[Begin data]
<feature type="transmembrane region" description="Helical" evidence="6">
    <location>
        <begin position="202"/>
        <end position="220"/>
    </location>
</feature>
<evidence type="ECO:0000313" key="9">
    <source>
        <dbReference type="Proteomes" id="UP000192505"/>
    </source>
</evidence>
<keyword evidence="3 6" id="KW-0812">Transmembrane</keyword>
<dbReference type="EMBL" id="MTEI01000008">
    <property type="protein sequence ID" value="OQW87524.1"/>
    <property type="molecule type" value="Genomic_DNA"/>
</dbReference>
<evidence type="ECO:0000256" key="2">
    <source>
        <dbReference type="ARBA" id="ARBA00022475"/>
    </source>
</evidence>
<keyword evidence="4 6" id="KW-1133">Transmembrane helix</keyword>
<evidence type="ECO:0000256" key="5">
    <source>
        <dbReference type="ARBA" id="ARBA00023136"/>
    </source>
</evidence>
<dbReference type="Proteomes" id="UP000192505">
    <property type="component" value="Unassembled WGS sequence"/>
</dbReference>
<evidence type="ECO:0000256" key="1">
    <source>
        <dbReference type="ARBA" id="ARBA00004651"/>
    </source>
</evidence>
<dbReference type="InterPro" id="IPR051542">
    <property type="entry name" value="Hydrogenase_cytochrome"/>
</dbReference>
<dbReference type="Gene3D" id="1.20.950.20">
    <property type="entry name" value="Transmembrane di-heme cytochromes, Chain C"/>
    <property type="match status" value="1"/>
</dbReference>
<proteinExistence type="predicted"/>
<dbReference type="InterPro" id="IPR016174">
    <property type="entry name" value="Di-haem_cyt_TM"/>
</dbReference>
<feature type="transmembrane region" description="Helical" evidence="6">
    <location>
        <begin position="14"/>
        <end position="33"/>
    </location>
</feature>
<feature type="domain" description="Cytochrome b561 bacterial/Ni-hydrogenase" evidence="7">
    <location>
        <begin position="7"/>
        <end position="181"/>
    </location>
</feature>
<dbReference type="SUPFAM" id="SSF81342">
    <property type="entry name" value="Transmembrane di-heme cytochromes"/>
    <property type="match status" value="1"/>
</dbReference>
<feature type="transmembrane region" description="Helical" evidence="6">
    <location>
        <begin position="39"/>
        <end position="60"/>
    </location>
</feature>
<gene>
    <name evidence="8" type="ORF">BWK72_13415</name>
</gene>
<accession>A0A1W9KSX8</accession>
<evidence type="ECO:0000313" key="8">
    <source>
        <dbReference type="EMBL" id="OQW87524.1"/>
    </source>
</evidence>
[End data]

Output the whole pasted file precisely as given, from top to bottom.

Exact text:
<feature type="transmembrane region" description="Helical" evidence="6">
    <location>
        <begin position="202"/>
        <end position="220"/>
    </location>
</feature>
<evidence type="ECO:0000313" key="9">
    <source>
        <dbReference type="Proteomes" id="UP000192505"/>
    </source>
</evidence>
<keyword evidence="3 6" id="KW-0812">Transmembrane</keyword>
<dbReference type="EMBL" id="MTEI01000008">
    <property type="protein sequence ID" value="OQW87524.1"/>
    <property type="molecule type" value="Genomic_DNA"/>
</dbReference>
<evidence type="ECO:0000256" key="2">
    <source>
        <dbReference type="ARBA" id="ARBA00022475"/>
    </source>
</evidence>
<keyword evidence="4 6" id="KW-1133">Transmembrane helix</keyword>
<evidence type="ECO:0000256" key="5">
    <source>
        <dbReference type="ARBA" id="ARBA00023136"/>
    </source>
</evidence>
<dbReference type="Proteomes" id="UP000192505">
    <property type="component" value="Unassembled WGS sequence"/>
</dbReference>
<evidence type="ECO:0000256" key="1">
    <source>
        <dbReference type="ARBA" id="ARBA00004651"/>
    </source>
</evidence>
<dbReference type="InterPro" id="IPR051542">
    <property type="entry name" value="Hydrogenase_cytochrome"/>
</dbReference>
<dbReference type="Gene3D" id="1.20.950.20">
    <property type="entry name" value="Transmembrane di-heme cytochromes, Chain C"/>
    <property type="match status" value="1"/>
</dbReference>
<proteinExistence type="predicted"/>
<dbReference type="InterPro" id="IPR016174">
    <property type="entry name" value="Di-haem_cyt_TM"/>
</dbReference>
<feature type="transmembrane region" description="Helical" evidence="6">
    <location>
        <begin position="14"/>
        <end position="33"/>
    </location>
</feature>
<feature type="domain" description="Cytochrome b561 bacterial/Ni-hydrogenase" evidence="7">
    <location>
        <begin position="7"/>
        <end position="181"/>
    </location>
</feature>
<dbReference type="SUPFAM" id="SSF81342">
    <property type="entry name" value="Transmembrane di-heme cytochromes"/>
    <property type="match status" value="1"/>
</dbReference>
<feature type="transmembrane region" description="Helical" evidence="6">
    <location>
        <begin position="39"/>
        <end position="60"/>
    </location>
</feature>
<gene>
    <name evidence="8" type="ORF">BWK72_13415</name>
</gene>
<accession>A0A1W9KSX8</accession>
<evidence type="ECO:0000313" key="8">
    <source>
        <dbReference type="EMBL" id="OQW87524.1"/>
    </source>
</evidence>